The recent threat of catastrophic flooding at the Oroville Dam in Northern California has abated for the moment, but the incident dredged up old memories of Idaho's own dam catastrophe.
In June of 1976, the earthen Teton Dam in eastern Idaho failed, killing 11 people and causing $2 billion in damage. It cost $100 million to construct, but the government ended up paying over thrice that in damage claims linked to the failure.
Environmental groups in California charged the Oroville complex was vulnerable over a decade ago. Now, renewed scrutiny is being paid to Idaho's Mackay Dam, which was built in 1919.
The nearly century-old structure has survived floods, intentional dynamite detonations and the 1983 Borah earthquake, which came in at 7.3 on the Richter scale. While the facility has weathered everything thrown at it in its first hundred years, the Idaho Statesman reports dam safety officials label Mackay a “high hazard.”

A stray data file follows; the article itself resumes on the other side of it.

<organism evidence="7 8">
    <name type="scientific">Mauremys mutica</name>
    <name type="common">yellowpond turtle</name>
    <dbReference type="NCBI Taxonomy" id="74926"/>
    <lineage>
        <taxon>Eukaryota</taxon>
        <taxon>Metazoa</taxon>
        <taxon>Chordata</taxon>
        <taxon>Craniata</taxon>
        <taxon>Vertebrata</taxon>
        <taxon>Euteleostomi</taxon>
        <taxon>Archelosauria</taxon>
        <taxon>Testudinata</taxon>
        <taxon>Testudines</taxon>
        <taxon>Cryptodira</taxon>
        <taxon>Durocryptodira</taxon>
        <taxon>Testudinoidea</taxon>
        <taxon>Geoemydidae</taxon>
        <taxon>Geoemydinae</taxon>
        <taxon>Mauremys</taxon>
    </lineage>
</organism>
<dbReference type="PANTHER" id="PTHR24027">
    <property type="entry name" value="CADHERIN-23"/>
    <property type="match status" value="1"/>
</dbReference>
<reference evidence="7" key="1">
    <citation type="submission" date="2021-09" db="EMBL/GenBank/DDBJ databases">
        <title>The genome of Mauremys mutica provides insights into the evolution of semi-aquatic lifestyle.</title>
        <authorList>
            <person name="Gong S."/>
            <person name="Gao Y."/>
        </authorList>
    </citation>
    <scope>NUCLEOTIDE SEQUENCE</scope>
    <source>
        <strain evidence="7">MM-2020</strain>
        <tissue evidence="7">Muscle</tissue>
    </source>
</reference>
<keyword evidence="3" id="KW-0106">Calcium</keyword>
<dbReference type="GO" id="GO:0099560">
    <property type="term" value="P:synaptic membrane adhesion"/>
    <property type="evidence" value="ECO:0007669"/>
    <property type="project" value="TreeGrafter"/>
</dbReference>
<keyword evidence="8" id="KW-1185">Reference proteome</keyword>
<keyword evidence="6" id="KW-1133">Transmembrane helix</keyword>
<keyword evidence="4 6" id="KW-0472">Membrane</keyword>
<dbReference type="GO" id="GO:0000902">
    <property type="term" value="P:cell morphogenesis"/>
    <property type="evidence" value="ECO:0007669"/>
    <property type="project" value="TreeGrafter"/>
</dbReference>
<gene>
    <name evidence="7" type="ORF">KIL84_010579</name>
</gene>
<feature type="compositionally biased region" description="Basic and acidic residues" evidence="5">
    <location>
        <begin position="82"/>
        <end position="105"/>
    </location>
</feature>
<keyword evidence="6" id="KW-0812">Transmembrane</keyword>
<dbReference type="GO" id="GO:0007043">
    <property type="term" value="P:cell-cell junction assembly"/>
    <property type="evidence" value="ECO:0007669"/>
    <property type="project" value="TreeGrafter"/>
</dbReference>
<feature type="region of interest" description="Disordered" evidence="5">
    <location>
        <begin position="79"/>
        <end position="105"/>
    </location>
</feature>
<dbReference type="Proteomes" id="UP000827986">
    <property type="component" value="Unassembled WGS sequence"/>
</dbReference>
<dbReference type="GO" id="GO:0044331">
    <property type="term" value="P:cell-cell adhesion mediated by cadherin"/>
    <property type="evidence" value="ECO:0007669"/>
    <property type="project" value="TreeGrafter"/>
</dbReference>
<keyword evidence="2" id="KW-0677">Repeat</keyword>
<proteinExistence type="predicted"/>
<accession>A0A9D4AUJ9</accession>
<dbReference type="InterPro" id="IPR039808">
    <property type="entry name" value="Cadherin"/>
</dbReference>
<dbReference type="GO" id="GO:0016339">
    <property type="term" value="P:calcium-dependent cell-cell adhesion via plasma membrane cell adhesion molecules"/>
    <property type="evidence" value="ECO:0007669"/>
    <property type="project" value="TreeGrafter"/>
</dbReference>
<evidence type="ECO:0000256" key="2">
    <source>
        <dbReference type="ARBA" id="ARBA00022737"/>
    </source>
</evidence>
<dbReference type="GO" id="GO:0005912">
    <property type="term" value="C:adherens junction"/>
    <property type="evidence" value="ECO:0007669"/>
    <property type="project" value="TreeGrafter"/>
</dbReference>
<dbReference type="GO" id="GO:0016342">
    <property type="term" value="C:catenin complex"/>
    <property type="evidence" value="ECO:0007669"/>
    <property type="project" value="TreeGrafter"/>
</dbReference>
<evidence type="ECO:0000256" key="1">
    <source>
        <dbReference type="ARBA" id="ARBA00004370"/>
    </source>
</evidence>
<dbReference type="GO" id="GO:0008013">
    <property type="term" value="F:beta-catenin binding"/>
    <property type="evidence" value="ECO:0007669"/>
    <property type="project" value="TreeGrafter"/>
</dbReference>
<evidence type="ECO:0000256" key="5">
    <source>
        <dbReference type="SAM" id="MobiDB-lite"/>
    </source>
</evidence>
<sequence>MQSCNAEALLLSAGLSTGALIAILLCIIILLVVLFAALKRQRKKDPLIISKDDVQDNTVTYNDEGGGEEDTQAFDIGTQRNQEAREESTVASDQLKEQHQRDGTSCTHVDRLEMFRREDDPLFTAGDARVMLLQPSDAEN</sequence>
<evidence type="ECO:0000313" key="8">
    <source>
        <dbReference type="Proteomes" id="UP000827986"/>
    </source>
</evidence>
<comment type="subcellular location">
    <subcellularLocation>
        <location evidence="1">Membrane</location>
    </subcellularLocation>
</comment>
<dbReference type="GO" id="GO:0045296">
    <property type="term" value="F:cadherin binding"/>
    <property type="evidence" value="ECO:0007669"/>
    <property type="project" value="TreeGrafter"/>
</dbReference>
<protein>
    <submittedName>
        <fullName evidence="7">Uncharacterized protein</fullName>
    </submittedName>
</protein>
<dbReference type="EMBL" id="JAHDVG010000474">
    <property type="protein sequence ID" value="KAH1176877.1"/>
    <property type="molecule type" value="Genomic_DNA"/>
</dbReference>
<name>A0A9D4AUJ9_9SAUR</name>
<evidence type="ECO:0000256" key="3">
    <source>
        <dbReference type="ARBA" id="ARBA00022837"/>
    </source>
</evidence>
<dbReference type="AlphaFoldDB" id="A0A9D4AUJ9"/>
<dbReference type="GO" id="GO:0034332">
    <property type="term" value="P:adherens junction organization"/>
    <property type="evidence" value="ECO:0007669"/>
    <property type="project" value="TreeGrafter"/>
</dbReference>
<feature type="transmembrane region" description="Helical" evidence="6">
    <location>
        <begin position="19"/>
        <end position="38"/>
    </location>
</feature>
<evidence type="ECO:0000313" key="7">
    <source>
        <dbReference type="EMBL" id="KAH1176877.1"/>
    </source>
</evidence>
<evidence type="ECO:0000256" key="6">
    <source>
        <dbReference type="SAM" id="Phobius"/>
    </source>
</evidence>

Along with Mackay, there are about a dozen other older dams across Idaho with the “high hazard” designation. Should the dams fail, they would present an immediate threat to human safety and lives. Inspectors have recommended the dams undergo safety upgrades that would cost tens to hundreds of millions of dollars; however, they know the refurbishments won't happen given the high price tag and slim chance of a critical incident.
While close to a dozen state-owned dams present a hazard, federally operated dams like Lucky Peak undergo more stringent inspections and maintain higher safety standards.
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